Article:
In the mid-1990s, officials at Yellowstone National Park released gray wolves from areas in Canada and Montana into the park; it had been more than half a century since the predators last roamed the park. Researchers tracking the revolutionary experiment published results that they say point to the reintroduction’s role in revitalizing the once-degraded ecosystem, with the wolves’ predatory behavior indirectly supporting the growth of vegetation and even improving the health of the park’s waterways. But a heated debate rages on concerning the effects the wolves had on their environment, especially relative to roles of other members of Yellowstone’s rich carnivore community.
Yellowstone, Wyoming, US
41 gray wolves reintroduced in the mid-1990s
Following wolf reintroduction, elk numbers dropped dramatically—from nearly 20,000 in 1994 to just 8,300 in 2000—but wolves are likely not the only carnivore that contributed to that decline; black bear, grizzly, and cougar populations surged around the time of the wolf reintroduction.
Ecologists first posited that by keeping elk away from streams, wolves were indirectly allowing aspen trees to flourish. Although the trees increased in height in certain areas, their overall abundance changed little.
Although they suffer less browsing pressure since the predator increases in the 1990s, willows have not fully recovered, according to some researchers. And without willows, the recovery of streams has been limited.
Initial studies proposed that elk stay away from streamside areas where they could more easily fall prey to wolves, but new research suggests that elk only avoid these regions in the morning and at dusk. The herbivores also appear to have altered their behavior to avoid cougar-patrolled forested areas at night.
PLANNING FOR FUTURE REINTRODUCTIONS
The release of predators into the wild is controversial, and for years Yellowstone remained one of the only sites of such a bold reintroduction. But now, similar efforts are in the works around the world. In the Iberá wetlands of Argentina, for example, conservationists will soon release their first jaguars, and hypothesize that a variety of ecological changes will occur across the landscape. And in Mozambique’s Gorongosa National Park, where a reintroduction project involving wild dogs and leopards is ongoing, a study is underway using state-of-the-art tools to track the predators’ ecological effects.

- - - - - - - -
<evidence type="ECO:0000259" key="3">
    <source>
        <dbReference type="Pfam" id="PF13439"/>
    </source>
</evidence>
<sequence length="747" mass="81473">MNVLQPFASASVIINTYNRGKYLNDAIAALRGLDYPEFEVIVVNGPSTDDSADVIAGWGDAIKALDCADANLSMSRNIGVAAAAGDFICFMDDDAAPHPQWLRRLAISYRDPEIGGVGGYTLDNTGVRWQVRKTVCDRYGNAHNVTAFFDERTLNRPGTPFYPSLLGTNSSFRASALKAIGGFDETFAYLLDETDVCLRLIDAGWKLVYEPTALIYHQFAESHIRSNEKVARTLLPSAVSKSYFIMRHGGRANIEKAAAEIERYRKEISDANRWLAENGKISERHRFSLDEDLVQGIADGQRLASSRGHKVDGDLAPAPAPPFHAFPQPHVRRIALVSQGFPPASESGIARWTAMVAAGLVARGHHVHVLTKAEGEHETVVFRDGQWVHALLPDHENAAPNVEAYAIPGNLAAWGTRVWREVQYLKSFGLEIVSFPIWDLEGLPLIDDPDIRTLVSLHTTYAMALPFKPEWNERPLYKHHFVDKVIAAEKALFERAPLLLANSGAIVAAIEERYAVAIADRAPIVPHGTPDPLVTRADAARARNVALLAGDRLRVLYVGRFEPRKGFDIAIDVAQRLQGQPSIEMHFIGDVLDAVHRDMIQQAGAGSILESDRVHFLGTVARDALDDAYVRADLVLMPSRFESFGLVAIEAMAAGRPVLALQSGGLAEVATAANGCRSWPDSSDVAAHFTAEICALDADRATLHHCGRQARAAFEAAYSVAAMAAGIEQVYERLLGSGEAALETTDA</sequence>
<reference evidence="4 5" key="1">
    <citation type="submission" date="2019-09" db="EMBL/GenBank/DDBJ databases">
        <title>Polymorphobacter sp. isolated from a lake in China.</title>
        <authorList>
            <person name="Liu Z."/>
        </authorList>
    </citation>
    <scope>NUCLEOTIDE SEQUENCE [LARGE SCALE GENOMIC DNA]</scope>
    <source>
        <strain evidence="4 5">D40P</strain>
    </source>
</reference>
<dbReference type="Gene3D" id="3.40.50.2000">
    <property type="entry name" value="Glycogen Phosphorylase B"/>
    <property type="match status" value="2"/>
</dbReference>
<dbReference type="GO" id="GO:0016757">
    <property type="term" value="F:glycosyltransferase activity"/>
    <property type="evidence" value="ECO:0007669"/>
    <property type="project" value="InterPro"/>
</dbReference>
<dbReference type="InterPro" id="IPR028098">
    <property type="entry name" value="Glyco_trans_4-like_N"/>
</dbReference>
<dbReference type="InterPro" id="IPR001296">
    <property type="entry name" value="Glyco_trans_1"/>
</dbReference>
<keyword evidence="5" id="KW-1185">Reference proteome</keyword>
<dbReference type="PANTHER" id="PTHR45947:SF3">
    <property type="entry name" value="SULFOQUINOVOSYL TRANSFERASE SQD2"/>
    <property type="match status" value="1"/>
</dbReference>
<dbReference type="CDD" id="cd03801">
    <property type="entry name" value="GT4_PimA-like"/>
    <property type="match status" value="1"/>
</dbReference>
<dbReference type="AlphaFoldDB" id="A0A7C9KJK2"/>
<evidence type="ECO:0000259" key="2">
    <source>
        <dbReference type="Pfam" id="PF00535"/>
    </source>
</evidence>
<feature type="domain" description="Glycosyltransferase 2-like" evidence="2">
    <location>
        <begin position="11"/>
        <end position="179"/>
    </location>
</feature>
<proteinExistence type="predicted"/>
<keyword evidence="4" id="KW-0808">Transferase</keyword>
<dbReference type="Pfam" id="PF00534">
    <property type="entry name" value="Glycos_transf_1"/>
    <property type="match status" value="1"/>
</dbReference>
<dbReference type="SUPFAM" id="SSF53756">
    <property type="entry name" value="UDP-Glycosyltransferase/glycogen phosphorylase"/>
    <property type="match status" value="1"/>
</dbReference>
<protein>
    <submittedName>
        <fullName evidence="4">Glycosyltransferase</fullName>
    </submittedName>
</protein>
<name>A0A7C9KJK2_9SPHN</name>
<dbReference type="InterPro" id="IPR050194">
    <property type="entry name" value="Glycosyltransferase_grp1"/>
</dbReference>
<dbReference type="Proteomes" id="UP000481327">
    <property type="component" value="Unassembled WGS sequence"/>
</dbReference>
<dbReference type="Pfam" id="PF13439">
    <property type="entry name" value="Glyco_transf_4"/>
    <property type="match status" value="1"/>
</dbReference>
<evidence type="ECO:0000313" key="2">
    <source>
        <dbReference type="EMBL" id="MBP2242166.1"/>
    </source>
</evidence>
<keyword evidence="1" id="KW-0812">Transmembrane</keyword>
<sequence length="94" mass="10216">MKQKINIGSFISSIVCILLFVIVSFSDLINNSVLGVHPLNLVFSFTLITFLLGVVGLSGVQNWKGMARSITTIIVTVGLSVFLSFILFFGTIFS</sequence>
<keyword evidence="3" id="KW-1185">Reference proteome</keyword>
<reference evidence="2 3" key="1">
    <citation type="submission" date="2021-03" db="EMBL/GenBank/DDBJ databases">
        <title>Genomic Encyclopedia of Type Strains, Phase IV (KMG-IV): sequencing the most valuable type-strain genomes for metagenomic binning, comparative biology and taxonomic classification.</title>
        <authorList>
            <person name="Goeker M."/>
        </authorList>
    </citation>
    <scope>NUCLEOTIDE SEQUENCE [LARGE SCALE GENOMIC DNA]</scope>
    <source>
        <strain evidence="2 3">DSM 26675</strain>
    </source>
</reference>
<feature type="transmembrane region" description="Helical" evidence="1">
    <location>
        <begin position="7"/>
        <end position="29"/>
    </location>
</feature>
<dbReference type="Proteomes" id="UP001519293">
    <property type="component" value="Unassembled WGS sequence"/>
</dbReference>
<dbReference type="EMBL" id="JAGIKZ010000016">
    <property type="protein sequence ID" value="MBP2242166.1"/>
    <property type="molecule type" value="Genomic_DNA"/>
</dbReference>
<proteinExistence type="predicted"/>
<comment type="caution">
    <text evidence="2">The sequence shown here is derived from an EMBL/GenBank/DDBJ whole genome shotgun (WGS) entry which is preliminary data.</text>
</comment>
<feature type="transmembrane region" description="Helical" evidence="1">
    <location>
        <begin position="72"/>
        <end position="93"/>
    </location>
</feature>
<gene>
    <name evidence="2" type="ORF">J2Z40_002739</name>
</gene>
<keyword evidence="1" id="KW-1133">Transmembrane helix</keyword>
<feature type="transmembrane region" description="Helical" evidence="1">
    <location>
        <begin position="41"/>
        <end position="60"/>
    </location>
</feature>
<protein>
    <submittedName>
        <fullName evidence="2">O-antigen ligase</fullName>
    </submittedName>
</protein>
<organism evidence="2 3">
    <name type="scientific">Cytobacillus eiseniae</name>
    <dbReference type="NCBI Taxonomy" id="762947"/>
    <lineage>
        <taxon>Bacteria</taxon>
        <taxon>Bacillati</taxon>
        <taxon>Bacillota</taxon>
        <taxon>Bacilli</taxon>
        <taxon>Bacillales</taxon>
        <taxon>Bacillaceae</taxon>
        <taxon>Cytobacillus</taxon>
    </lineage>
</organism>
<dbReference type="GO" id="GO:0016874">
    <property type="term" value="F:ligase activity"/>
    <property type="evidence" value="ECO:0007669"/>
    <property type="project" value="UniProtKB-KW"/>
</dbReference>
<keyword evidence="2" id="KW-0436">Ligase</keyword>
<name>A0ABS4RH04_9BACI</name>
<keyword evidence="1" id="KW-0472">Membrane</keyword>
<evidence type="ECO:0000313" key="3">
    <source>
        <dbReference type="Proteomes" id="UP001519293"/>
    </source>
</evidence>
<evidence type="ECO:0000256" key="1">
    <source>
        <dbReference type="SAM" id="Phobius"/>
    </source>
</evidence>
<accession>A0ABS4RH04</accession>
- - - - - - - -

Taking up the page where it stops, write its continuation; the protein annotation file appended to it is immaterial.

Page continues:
Five jaguars to be reintroduced in 2020/2021
Researchers expect numbers of deer and capybaras, the jaguars’ prey, to drop once the cats are reintroduced. By reconfiguring capybara population structure, the jaguars might reduce the spread of mange between the rodents.
Ecologists suspect that the capybaras’ behavior will change in response to the presence of the jaguars, becoming more vigilant and cautious. If the capybaras spend more time watching for predators than eating, that could allow grassy vegeta-tion to flourish in certain areas.
Jaguars could kill or change the behavior of local foxes and in doing so indirectly boost numbers of the endangered birds that the foxes are known to eat.
Ecologists hypothesize that the jaguars’ presence could increase the abundance of certain scavenger species such as vultures and enhance the diversity of beetles that live off carcasses left behind by the predators.
Gorongosa National Park, Mozambique
Dozens of African wild dogs introduced in 2018/2019; leopard reintroductions slated for 2021
Scientists plan to use high-resolution satellite imagery—including LiDAR, which captures the height of trees and grasses—to assess changes in vegetation structure.
Researchers will be analyzing antelope scat using fecal DNA barcoding, alongside studies of the predators’ feces, to track the animals’ diets.
Ecologists are using GPS collars and camera-trap data to monitor the behavior of different antelope species.
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